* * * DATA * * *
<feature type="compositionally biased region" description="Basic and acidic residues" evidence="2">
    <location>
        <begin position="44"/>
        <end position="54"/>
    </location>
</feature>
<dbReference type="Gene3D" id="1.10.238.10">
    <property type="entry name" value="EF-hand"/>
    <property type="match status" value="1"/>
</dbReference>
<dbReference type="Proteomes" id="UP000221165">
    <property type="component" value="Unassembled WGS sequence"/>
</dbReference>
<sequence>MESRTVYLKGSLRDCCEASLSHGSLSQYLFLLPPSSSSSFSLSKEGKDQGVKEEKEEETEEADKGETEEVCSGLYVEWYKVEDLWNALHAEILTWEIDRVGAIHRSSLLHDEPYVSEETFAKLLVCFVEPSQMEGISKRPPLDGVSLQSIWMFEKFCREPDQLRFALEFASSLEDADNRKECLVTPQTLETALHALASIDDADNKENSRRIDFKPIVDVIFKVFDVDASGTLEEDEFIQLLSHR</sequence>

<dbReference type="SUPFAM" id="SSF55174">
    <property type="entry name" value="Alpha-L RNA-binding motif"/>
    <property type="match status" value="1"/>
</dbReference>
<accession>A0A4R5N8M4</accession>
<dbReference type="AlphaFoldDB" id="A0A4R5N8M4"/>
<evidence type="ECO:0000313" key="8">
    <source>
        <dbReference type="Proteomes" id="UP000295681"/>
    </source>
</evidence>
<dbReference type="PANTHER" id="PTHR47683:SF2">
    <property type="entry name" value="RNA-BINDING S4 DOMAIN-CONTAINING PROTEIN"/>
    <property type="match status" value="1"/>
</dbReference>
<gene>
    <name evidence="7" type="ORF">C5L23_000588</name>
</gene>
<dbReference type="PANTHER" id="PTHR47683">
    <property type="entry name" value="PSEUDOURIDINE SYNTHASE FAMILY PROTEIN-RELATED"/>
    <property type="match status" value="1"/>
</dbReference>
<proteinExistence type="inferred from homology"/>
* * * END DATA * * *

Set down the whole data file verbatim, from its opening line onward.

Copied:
<feature type="compositionally biased region" description="Basic and acidic residues" evidence="2">
    <location>
        <begin position="44"/>
        <end position="54"/>
    </location>
</feature>
<dbReference type="Gene3D" id="1.10.238.10">
    <property type="entry name" value="EF-hand"/>
    <property type="match status" value="1"/>
</dbReference>
<dbReference type="Proteomes" id="UP000221165">
    <property type="component" value="Unassembled WGS sequence"/>
</dbReference>
<sequence>MESRTVYLKGSLRDCCEASLSHGSLSQYLFLLPPSSSSSFSLSKEGKDQGVKEEKEEETEEADKGETEEVCSGLYVEWYKVEDLWNALHAEILTWEIDRVGAIHRSSLLHDEPYVSEETFAKLLVCFVEPSQMEGISKRPPLDGVSLQSIWMFEKFCREPDQLRFALEFASSLEDADNRKECLVTPQTLETALHALASIDDADNKENSRRIDFKPIVDVIFKVFDVDASGTLEEDEFIQLLSHR</sequence>

<dbReference type="SUPFAM" id="SSF55174">
    <property type="entry name" value="Alpha-L RNA-binding motif"/>
    <property type="match status" value="1"/>
</dbReference>
<accession>A0A4R5N8M4</accession>
<dbReference type="AlphaFoldDB" id="A0A4R5N8M4"/>
<evidence type="ECO:0000313" key="8">
    <source>
        <dbReference type="Proteomes" id="UP000295681"/>
    </source>
</evidence>
<dbReference type="PANTHER" id="PTHR47683:SF2">
    <property type="entry name" value="RNA-BINDING S4 DOMAIN-CONTAINING PROTEIN"/>
    <property type="match status" value="1"/>
</dbReference>
<gene>
    <name evidence="7" type="ORF">C5L23_000588</name>
</gene>
<dbReference type="PANTHER" id="PTHR47683">
    <property type="entry name" value="PSEUDOURIDINE SYNTHASE FAMILY PROTEIN-RELATED"/>
    <property type="match status" value="1"/>
</dbReference>
<proteinExistence type="inferred from homology"/>